I love that the creators of Deutschland 89 (More 4) Anna and Jörg Winger (the former also co-creator of Unorthodox), deconstruct western hubris in the third series of this Walter Presents drama about the decline and fall of the Stasi.
    • 81 Metascore
    • 100 Stuart Jeffries
    I love how the show’s creator, Chris Lang, captivatingly sketches the lives of four apparent strangers, challenging us to work out what they’ve got to do with the corpse.
    • tbd Metascore
    • 60 Stuart Jeffries
    With all the freighted backstory and psychic wounds, it’s hard for the sexy protagonists, as for us, to care about the MacGuffin.
    • tbd Metascore
    • 60 Stuart Jeffries
    The Red Shadows is funny, but not intentionally so. Like Line of Duty or Law and Order, it takes itself rather seriously. Happily, we don’t have to.
    • 71 Metascore
    • 80 Stuart Jeffries
    Jack Thorne, one of my favourite TV writers (The Fades, currently on BBC iPlayer, is worth your time), revels in punching up Coulter as a combination of Iago and Lady Macbeth with a hint, at her most pantomimic, of Cruella de Vil. In Thorne’s hands, you never know what she might do next.
    • 58 Metascore
    • 60 Stuart Jeffries
    An otherwise sparkling script drowns in backstory.
    • tbd Metascore
    • 80 Stuart Jeffries
    Ghosts is very British – a mashup of Noël Coward’s Blithe Spirit and Randall and Hopkirk (Deceased), not to mention the manifold sillinesses of Hammer horrors. But it is American in the sense of having a gag-to-airtime ratio much higher than British sitcoms normally manage these days.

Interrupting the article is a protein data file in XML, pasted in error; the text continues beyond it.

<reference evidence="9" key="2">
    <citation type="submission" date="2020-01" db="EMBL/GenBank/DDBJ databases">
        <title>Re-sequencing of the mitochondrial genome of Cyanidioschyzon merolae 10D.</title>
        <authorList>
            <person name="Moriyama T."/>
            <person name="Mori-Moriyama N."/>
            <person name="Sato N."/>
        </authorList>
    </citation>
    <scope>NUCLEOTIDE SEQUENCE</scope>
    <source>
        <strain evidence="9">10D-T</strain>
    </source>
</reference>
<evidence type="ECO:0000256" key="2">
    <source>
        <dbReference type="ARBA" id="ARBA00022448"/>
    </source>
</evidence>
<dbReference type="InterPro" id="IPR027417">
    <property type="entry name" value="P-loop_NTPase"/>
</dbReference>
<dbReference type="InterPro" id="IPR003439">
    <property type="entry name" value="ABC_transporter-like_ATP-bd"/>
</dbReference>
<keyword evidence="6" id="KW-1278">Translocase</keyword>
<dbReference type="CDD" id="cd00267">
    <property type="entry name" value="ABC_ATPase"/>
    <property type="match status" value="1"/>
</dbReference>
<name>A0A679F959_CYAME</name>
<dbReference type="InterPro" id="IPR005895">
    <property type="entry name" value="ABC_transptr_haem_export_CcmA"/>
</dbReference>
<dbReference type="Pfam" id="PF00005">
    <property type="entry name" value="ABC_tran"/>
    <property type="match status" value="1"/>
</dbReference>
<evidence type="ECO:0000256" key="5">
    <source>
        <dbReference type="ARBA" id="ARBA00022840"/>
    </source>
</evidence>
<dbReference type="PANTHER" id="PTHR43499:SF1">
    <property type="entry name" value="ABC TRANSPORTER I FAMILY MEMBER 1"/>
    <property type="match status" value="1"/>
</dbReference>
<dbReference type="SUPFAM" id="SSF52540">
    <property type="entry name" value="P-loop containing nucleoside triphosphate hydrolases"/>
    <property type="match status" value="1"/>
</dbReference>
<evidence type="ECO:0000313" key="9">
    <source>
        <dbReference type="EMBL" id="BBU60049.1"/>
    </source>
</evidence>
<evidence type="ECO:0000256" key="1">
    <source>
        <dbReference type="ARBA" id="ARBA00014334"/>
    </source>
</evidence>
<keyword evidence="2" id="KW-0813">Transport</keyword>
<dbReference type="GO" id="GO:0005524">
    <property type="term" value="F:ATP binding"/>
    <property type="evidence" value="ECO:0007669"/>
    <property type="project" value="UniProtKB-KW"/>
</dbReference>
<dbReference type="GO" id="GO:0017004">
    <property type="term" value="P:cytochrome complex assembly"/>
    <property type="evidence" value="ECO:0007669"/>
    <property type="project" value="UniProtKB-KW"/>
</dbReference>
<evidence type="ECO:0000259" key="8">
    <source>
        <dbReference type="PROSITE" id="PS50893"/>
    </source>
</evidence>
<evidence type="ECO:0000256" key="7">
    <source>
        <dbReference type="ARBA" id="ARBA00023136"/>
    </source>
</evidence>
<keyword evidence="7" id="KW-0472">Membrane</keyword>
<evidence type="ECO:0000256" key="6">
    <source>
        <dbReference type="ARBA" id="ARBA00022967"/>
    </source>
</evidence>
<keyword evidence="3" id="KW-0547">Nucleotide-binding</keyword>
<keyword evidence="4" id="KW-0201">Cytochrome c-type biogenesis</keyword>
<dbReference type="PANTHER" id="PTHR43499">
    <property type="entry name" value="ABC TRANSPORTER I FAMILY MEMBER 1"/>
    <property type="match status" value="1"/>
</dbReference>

• tbd Metascore
    • 60 Stuart Jeffries
    While promising access to all areas, the makers of All or Nothing are like embedded war reporters. They are unreliable witnesses compromised by close association with the subject of the show and so they don’t get the real dirt or footage of proper meltdowns. Instead of hearing Pochettino’s side of the story, for instance, we get obliging PR footage of Serge Aurier playing footy with school kids and Jan Vertonghen working at a food bank.
    • 35 Metascore
    • 20 Stuart Jeffries
    It is filled with hateful stereotypes.
    • 67 Metascore
    • 40 Stuart Jeffries
    It may come on like Avengers: Age of Ultron, all fatuous fisticuffs and inscrutable nonsense, plus a nice line in mock-heroic subversion of the Marvel/DC franchise à la The Tick, but The Umbrella Academy’s real appeal is like that of The Royal Tennenbaums, The Sopranos or Tracy from Coronation Street.
    • 82 Metascore
    • 80 Stuart Jeffries
    It is a little sentimental, but I am sure many viewers will be in tears watching the series.
    • 91 Metascore
    • 80 Stuart Jeffries
    We can all find jewels in unexpected places. If you’re open to having a pink talking cat struggle with the grief of miscarriage, or can find emotional depth in a horse with dementia being consoled by her errant son, then you bring to BoJack Horseman what it needs to be appreciated. And it’s worth it.
    • tbd Metascore
    • 20 Stuart Jeffries
    [The first installment is] a puff piece so glowing that Volkswagen’s PRs must have been high-fiving each other when they saw it. For the rest of us, Richard Hammond’s BIG seems grotesquely misplaced. ... The script is devoid of human input.
    • 80 Metascore
    • 80 Stuart Jeffries
    One of the pleasures of showrunner Chris Chibnall’s script was it made sense. ... I could have done with less product placement and fewer nods to Men in Black and James Bond, but there was a lot to enjoy.
    • tbd Metascore
    • 60 Stuart Jeffries
    The formula is the same.
    • 85 Metascore
    • 80 Stuart Jeffries
    Fuqua revels in narrating Ali’s 1967 bout with Ernie Terrell, the man who made the mistake of not respecting this name change. ... The first part of this gripping three-hour biography ends with the revenge-seeker’s comeuppance.